CIANJUR, Indonesia (AP) — Enjot was tending his cows in the hills near his home when the earth shook.
The magnitude 5.6 earthquake killed at least 268 people, including 11 of Enjot’s family members. His sister-in-law and her two children were injured, among hundreds injured in Monday’s earthquake.
Now Enjot visits his hospitalized loved ones and tries to rebuild his shattered life, one of thousands of Indonesians reeling from the disaster.
“My life has suddenly changed,” says 45-year-old Enjot, who, like many Indonesians, has one name. “I’ll have to live with it from now on.”
The earthquake’s epicenter was just south of Enjot’s hometown, Cianjur. After receiving a call from his daughter, Enjot boarded his motorcycle and raced home, arriving within minutes to find his neighborhood razed to the ground.
“Men, women and children cried as people trapped in the collapsed houses screamed for help,” he recalled. “I saw terrible devastation and heartbreaking scenes.”
His sister-in-law and her children, visiting from a nearby village, were among the more fortunate. Others heard their screams under the rubble and pulled them from the wreckage.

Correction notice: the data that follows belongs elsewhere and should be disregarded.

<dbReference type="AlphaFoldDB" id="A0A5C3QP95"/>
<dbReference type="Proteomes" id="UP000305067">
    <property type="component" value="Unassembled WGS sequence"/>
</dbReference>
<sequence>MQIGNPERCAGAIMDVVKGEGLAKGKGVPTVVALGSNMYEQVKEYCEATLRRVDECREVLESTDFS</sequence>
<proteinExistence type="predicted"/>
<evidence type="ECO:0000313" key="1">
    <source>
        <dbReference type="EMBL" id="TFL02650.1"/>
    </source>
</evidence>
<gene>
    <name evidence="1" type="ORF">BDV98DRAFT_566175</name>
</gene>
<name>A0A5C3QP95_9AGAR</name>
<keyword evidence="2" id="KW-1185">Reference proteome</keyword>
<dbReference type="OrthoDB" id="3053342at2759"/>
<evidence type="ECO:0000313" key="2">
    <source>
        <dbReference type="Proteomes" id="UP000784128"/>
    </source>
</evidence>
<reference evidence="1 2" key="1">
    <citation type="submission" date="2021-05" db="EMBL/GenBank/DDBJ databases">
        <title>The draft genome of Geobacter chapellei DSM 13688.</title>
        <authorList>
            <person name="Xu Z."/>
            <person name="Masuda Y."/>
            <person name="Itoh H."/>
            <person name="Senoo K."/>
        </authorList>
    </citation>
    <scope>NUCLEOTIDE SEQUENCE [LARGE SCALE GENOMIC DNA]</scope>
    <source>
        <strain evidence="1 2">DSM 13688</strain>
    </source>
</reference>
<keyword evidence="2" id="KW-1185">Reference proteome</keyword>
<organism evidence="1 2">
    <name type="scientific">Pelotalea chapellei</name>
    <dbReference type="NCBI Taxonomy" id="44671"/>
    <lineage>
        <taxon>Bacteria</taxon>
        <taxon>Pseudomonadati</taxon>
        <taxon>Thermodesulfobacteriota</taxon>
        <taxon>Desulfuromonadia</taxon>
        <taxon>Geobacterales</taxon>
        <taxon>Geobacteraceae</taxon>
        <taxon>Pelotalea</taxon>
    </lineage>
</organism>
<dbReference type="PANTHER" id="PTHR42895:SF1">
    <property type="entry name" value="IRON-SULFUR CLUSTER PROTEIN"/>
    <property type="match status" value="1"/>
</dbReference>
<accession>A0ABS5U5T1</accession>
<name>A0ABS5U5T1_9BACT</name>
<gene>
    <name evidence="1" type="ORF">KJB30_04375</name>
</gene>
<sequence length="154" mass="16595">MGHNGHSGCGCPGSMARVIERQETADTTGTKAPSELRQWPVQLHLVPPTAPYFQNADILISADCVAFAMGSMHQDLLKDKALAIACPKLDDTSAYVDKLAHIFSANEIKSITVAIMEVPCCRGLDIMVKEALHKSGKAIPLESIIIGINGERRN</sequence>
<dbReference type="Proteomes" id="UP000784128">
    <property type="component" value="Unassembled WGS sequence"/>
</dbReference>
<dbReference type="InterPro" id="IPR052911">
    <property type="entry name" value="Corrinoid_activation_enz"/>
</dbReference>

The woman and children suffered serious head injuries and broken bones and are being treated at a hospital overwhelmed by the number of casualties.
More than 265 people were killed on Tuesday evening, with hundreds missing and injured, almost all in and around Cianjur, according to the government’s National Disaster Agency. The toll was expected to rise.
Like many other villagers, Enjot desperately dug through the rubble for survivors, and managed to save several. But blocked roads and damaged bridges prevented authorities from deploying the heavy machinery needed to clear larger slabs of concrete and other debris.
All day, family members wailed as they watched rescuers pull mud-covered bodies from the destroyed buildings, including one of Enjot’s nephews.
Not far from Enjot’s home, an aftershock triggered a landslide that crashed into the home of one of his relatives, burying seven people. Four were rescued, but two nephews and a nephew were killed, he said.
In a neighboring village, his sister, a cousin and six other relatives were killed when their houses collapsed, Enjot said.
Faced with such a sudden loss of life and without a place to live, Enjot wondered what would come next.
For now, he joins thousands living in tents or other temporary shelters set up by volunteers, barely enough to protect them from monsoon rains.
“The situation is worse than it appears on television,” said Enjot. “We are starving, thirsty and cold without suitable tents and clothing, and we have no access to clean water.”
“All that remains,” he said, “are the clothes I’ve been wearing since yesterday.”
Karmini reported from Jakarta